Biofuels Are Threatening Tropical Rain Forests

Published July 1, 2007

Increasing use of biofuels threatens environmental degradation in the Earth’s most fragile ecosystems, according to an April 17 report by the environmental group Ecologists in Action.

The report, released at a biofuels conference in Madrid, Spain, asserts “greater use of biofuels will lead to intensive monocultures in the most vulnerable and most ecological areas [sic] of the planet.” The report called biofuels a “serious threat” to the planet.

Harvesting Forests, Killing Species

Palm oil and sugar cane are being used extensively in Africa, Asia, and South America for ethanol and biofuels production. This is causing the eradication of tropical forests and the many endangered species that live there, the report says.

“Within 15 years 98 percent of the rainforests of Indonesia and Malaysia will be gone, little more than a footnote in history. With them will disappear some of the world’s most important wildlife species, victims of the rapacious destruction of their habitat in what conservationists see as a lost cause,” reported the April 4 London Guardian.

A February 2007 report by the United Nations Environment Programme, “The Last Stand of the Orangutan,” also claims 98 percent of the Indonesian and Malayan rainforests could be gone by 2022, in large part to meet biofuel goals.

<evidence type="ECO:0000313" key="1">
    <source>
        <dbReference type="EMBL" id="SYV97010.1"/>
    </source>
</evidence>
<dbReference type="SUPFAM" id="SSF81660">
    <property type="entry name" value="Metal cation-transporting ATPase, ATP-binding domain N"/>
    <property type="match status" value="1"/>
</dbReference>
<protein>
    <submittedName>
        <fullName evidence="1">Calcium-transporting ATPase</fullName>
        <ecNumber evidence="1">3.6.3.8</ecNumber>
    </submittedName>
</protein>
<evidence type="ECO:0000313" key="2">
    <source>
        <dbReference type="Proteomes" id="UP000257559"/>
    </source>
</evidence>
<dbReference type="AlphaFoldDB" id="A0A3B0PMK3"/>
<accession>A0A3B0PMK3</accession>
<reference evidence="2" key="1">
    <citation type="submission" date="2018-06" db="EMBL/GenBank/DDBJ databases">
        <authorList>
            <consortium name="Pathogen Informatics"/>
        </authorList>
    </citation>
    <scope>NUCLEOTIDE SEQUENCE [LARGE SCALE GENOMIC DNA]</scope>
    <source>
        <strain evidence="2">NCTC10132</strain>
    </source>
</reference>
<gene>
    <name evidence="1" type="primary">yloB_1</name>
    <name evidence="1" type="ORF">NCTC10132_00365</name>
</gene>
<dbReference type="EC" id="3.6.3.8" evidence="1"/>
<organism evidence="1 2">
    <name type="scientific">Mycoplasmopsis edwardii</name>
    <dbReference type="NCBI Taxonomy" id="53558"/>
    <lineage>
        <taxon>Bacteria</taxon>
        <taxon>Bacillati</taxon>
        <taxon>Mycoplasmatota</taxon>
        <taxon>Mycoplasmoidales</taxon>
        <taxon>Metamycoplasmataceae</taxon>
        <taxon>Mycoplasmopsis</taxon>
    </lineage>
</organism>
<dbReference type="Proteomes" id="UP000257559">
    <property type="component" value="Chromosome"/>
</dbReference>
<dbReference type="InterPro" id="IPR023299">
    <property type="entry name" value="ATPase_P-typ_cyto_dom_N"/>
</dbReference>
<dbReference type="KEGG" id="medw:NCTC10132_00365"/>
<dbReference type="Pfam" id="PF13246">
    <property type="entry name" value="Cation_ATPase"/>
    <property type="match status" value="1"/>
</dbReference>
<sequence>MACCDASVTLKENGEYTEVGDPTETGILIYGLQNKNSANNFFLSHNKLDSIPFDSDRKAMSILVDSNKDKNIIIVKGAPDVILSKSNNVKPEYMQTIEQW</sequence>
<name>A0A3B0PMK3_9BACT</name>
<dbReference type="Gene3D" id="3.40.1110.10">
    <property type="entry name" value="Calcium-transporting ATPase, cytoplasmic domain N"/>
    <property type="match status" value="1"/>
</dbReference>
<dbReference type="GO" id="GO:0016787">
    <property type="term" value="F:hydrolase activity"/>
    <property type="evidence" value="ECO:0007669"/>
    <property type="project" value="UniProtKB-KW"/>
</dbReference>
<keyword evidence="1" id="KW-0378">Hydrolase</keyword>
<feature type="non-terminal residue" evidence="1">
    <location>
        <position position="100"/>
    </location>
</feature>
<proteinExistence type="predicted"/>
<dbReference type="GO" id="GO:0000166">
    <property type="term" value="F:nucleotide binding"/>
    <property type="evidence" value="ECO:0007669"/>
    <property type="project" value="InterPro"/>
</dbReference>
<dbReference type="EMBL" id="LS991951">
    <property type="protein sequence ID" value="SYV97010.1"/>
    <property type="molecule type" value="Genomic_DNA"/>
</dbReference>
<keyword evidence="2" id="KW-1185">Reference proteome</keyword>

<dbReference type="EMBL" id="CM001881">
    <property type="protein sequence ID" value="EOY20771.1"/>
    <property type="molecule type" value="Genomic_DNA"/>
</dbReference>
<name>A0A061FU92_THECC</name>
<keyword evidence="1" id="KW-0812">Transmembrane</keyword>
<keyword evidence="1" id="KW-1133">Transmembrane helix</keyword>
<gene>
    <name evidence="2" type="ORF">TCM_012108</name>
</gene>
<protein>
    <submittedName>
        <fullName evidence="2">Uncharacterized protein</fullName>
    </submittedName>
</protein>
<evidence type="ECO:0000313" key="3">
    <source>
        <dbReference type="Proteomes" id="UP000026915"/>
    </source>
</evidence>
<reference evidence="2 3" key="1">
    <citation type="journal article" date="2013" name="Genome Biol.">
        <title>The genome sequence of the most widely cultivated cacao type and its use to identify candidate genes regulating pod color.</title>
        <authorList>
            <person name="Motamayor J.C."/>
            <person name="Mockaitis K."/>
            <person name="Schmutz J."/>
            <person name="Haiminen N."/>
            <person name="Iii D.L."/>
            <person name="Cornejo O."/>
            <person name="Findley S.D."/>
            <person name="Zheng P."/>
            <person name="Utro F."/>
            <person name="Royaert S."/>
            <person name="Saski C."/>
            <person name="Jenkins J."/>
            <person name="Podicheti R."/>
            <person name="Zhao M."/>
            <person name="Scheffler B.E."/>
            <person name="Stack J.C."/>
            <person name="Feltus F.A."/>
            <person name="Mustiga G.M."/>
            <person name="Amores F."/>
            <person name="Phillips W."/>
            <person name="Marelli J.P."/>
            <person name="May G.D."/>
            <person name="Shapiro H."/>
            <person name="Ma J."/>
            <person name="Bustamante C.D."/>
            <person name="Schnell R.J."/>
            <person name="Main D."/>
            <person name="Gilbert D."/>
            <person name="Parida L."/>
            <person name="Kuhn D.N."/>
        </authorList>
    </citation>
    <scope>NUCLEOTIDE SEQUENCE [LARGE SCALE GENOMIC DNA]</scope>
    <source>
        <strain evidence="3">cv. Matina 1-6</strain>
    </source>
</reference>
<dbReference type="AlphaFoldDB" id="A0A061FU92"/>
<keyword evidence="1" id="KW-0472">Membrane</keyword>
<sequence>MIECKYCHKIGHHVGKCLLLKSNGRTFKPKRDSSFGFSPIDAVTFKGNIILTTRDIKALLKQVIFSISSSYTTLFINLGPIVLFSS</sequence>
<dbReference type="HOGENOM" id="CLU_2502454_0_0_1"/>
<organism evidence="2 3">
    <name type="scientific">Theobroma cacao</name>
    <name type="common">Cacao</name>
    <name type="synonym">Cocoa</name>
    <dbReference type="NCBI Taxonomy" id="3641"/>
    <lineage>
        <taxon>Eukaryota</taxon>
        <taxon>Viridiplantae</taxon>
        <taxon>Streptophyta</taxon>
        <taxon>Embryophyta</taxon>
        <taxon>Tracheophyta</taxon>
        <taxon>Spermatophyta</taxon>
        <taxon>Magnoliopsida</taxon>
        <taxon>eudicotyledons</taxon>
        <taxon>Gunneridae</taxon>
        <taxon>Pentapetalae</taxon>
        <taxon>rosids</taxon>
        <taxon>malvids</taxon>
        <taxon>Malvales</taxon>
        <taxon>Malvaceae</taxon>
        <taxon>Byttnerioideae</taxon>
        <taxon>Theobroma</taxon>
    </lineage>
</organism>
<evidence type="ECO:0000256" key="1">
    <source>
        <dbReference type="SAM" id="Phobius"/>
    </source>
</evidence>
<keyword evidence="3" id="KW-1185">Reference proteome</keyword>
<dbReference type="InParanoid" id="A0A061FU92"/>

Fuel vs. Food

The growing use of biofuels is definitely reducing the amount of arable land dedicated to food production in some of the world’s poorest nations.

“The world doesn’t have enough land to simultaneously grow enough crops to support the expected human population and produce large amounts of biofuels, while still preserving land for wildlife, in the year 2050,” said Dennis Avery, director of the Center for Global Food Issues at the Hudson Institute. “What has to go is the biofuels.”

The World Conservation Union calculates that a single tank of ethanol for a Range Rover requires enough grain to feed one person for an entire year.

“If we continue attempting to get tiny yields of biofuels from our precious croplands, we will double and triple the cost of food,” Avery said. “We will savage the poor with dramatic cost-of-living increases, and when there are crop production problems like drought and crop disease epidemics, we risk enormous harm to human health and welfare.”

John Dale Dunn, M.D., J.D. ([email protected]) is a member of the Science and Policy Advisory Board of the American Council on Science and Health and teaches emergency medicine at CR Darnall Army Medical Center, Fort Hood, Texas.

For more information …

“Biofuel: Green Savior or Red Herring?”, April 2, 2007,

“Palm Oil: The Biofuel of the Future Driving an Ecological Disaster Now,” London Guardian, April 4, 2007,,,2049671,00.html

“Biofuels: The Next Threat to Forests?” Conservation International, May 4, 2007,